Good news. My manuscript of short stories, Music from a Strange Planet, is nearing completion. It began as a series of flash fictions exploring the intersection of human and insect existence. It has since evolved, or shall we say, “metamorphosed” into something greater in length and less narrow in scope than its original inception.
For a moment, though, let me take you back to my childhood. I was a dreamy and introspective child, fond of walks in the North Vancouver woods and attuned to the smaller creatures. I was never one of those children who stepped on ants or pulled the legs off daddy-long-leg spiders. (Geek aside: they’re actually called “Harvestmen” and since they have only one body segment and two eyes, not eight, they’re not technically spiders.) In fact, my gardening grandmother often told a story that when I was five years old and she crushed a snail underfoot, I said to her, “Don’t do that. They have every right to live as we do.” So articulate for a five-year-old. May I add that my Swedish grandmother was a great storyteller, so the age thing might be a little embellished. However, the sentiment is not. I was born a lover of all things micro.
I remember creating an elaborate rock cave as a home for some black beetles in our yard and picking up tent caterpillars and woollybears (tiger moth caterpillar) so they could crawl on my arms. In elementary school my sister and I raised mealworms in a bowl until they hatched out as darkling beetles. When the beetles died we buried them in a little cemetery using miniature plastic garden tools. They might even have had tombstones. Insects have been a fascination for me throughout my life. And they have found a place in my story collection. Along with fireflies, midges, moths, crickets and cicadas.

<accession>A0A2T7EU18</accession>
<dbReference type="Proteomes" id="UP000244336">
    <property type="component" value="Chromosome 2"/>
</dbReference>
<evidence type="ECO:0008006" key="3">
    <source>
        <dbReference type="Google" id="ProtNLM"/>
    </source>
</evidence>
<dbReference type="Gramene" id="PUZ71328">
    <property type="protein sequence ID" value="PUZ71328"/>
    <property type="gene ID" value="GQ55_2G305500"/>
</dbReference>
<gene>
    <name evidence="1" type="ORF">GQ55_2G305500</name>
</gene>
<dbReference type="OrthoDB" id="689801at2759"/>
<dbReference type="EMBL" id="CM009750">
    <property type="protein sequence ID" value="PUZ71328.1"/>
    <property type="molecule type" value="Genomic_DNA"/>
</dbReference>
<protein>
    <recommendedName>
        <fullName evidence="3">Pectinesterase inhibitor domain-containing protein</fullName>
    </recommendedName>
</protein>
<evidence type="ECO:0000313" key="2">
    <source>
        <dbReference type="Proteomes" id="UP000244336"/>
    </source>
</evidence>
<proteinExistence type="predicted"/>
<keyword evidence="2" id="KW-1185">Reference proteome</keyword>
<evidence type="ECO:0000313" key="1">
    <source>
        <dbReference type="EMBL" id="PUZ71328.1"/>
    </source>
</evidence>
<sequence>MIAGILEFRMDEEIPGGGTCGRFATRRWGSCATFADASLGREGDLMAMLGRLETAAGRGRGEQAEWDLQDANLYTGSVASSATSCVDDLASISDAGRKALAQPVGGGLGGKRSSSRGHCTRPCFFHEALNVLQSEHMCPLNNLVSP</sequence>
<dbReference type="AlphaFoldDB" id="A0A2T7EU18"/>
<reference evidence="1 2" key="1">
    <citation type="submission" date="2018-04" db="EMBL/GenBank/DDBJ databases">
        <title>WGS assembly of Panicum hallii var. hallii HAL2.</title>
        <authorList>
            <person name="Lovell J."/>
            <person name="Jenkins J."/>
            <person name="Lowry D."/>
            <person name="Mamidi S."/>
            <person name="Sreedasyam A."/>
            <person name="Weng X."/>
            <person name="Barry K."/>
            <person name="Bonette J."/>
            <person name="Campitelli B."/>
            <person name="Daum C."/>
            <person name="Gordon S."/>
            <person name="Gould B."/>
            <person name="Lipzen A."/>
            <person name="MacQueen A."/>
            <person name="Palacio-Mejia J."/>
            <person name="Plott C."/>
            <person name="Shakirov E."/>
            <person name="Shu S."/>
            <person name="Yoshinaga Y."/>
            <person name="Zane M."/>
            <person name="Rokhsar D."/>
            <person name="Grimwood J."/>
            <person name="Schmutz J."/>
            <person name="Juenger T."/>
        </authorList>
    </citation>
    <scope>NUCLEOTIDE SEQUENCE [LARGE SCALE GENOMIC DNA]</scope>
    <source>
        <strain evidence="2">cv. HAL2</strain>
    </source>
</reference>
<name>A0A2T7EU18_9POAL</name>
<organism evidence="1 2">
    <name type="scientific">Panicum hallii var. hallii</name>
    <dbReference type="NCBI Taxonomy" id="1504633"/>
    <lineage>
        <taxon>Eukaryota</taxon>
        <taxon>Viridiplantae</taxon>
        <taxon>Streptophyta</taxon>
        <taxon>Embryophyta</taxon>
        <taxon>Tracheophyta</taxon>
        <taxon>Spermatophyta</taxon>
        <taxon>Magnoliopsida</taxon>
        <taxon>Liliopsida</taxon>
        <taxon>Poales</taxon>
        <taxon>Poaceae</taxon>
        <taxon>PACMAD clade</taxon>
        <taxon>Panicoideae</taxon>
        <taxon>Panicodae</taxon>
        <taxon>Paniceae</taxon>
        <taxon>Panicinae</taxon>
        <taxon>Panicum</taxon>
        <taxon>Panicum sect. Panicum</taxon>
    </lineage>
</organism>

These days I have my own verging-on-jungle garden that houses piles of insects: beetles, ants, wasps, flies, bees, hornets, weevils, spiders, dragonflies, and on and on. I raise mason bees, too, although it’s been a cold spring for the little guys.
So, as you can see, it is no coincidence nor indeed is it strange that I should write a collection of stories with direct or tangential references to the arthropod world. Whether it be an installation artist exhibiting fireflies, a geeky boy who raises tachinid flies, a collector who paints moths for dubious reasons relating to tombstones, or a man who dreams of being various insects while he appears to be lifeless in a coma, this is the world that came to me when I decided to write short stories.
And what do you know, one of those stories involves a quirky little girl who wants to be a darkling beetle.